I am reading T. E. Rorensu (or T.E. Lawrence, TEロレンス) by KOUSAKA Tomoko (神坂智子) for the tenth time in less than a year, albeit it not being a series that I enjoy reading as much as I do with Aoi no Maharaja by the same artist….
When I originally picked up the series for the first time, I “examined” it more closely on the images then its text due to my Japanese iliteracy (unfortunately). From a quick outlook, T. E. Rorensu would appear to be simply a shounen-ai themed manga loosely based on the legendary Lawrence…. but it alone would not justify for the “greatness” of manga, especially since it has been reviewed as one of the “most classic” shoujo manga by many Japanese readers.
Thus my crusade of studying T.E. Lawrence has begun…
I re-read the manga again and again, each after I have studied a little more about “Lawrence of Arabia” through, either the epic film (of the same title) or “Seven Pillars of Wisdom” the autobiography written by Lawrence himself, alongside many other researches online…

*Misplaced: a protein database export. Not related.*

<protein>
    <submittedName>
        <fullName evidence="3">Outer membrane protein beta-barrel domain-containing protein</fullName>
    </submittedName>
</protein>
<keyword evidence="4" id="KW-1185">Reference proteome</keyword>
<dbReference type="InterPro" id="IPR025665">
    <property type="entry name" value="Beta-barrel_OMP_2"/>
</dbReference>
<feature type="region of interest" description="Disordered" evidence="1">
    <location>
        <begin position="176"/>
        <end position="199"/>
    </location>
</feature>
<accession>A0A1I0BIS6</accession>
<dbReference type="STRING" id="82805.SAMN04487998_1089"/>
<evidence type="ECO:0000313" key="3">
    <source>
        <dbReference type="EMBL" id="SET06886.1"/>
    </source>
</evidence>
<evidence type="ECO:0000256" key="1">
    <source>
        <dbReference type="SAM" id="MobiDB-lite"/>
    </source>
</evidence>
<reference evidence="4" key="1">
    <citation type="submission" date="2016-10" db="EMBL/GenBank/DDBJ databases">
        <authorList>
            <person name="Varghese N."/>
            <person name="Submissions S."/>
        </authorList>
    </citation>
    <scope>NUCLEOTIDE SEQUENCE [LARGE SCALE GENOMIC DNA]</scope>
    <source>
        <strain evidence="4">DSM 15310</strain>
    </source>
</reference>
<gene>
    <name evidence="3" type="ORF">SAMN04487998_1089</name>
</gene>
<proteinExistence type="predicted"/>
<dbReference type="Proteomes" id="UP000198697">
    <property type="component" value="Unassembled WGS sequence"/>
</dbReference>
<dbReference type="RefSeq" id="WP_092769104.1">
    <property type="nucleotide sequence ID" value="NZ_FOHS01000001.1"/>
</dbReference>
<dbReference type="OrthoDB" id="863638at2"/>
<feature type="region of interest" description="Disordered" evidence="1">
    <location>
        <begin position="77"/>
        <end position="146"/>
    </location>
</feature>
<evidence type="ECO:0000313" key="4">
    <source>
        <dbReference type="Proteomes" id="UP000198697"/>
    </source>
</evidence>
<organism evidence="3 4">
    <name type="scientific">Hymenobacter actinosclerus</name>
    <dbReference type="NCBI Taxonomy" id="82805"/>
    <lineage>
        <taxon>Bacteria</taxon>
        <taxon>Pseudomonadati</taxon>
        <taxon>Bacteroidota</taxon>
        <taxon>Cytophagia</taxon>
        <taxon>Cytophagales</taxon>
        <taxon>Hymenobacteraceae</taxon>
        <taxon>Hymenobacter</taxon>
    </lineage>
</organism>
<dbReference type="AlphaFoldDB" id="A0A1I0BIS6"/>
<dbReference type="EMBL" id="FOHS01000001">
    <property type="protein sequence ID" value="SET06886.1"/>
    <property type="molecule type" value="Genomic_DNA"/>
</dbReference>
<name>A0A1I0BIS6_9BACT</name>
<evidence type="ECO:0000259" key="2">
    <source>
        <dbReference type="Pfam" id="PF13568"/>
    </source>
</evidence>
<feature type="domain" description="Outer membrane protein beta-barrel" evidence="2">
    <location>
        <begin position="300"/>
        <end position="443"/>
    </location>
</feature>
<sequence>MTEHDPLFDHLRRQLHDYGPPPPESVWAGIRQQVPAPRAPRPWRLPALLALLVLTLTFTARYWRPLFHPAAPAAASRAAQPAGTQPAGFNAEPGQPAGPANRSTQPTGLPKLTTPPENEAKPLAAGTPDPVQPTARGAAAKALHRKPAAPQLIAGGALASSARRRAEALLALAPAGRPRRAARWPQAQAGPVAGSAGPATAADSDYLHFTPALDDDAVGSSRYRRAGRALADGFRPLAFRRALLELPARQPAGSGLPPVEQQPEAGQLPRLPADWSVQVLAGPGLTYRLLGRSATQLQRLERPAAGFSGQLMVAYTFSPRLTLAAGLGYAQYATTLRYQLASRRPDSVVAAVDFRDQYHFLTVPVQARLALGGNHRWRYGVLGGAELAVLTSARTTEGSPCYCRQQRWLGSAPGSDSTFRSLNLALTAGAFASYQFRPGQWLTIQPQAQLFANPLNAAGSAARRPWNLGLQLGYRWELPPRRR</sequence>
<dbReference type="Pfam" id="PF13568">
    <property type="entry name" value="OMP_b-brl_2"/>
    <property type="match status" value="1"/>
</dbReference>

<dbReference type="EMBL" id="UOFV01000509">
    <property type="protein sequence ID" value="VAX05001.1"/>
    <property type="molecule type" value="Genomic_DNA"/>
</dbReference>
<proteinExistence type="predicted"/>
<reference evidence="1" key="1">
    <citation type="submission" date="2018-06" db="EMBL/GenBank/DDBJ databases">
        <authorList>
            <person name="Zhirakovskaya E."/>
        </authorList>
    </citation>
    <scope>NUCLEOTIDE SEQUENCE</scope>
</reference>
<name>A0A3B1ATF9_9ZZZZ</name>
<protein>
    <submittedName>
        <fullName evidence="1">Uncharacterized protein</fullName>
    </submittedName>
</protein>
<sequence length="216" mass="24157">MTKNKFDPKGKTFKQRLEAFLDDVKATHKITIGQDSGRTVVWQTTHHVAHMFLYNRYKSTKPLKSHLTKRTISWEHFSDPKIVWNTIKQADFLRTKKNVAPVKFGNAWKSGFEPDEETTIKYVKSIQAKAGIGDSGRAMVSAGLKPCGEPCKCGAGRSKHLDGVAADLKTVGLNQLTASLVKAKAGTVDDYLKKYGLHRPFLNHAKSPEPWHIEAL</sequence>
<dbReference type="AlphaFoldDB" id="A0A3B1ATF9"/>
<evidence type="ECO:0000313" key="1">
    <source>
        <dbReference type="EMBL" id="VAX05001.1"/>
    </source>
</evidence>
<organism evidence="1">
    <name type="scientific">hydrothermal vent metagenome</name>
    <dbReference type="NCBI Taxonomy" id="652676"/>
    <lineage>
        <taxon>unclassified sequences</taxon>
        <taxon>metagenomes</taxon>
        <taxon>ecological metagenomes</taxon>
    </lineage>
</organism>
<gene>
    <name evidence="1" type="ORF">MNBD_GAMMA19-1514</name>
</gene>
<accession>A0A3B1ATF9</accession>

This is the thing. The more I learned about Lawrence from different accounts (whether or not accurate or fictional), the more I am attracted to the legend; someone who was emotionally torn between his love of Arabia (which reflects his desire for “freedom”, or “free spirit” so to speak) and his loyalty to the Great Britian (i.e. patriotism), as well as being a destroyed genius who was physically and sexually abused at his capture by Turkish millitary.
After my tenth time of reading T. E. Rorensu, I would still summarise it as “a shounen-ai themed, loosely based on the legendary Lawrence”. But in addition to that, through the narrative created by the author, KOUSAKA Tomoko has successfully represented to readers the complex and contradictory sides of Lawrence in her account.
More information about the manga can be read at Ouphrontis’s webpage here (highly recommended!). It is also worth noting that a version of Ouphrontis’s paper (on T. E. Rorensu) was also given at a meeting of the T.E. Lawrence Society (London Group) AGM, December 2001.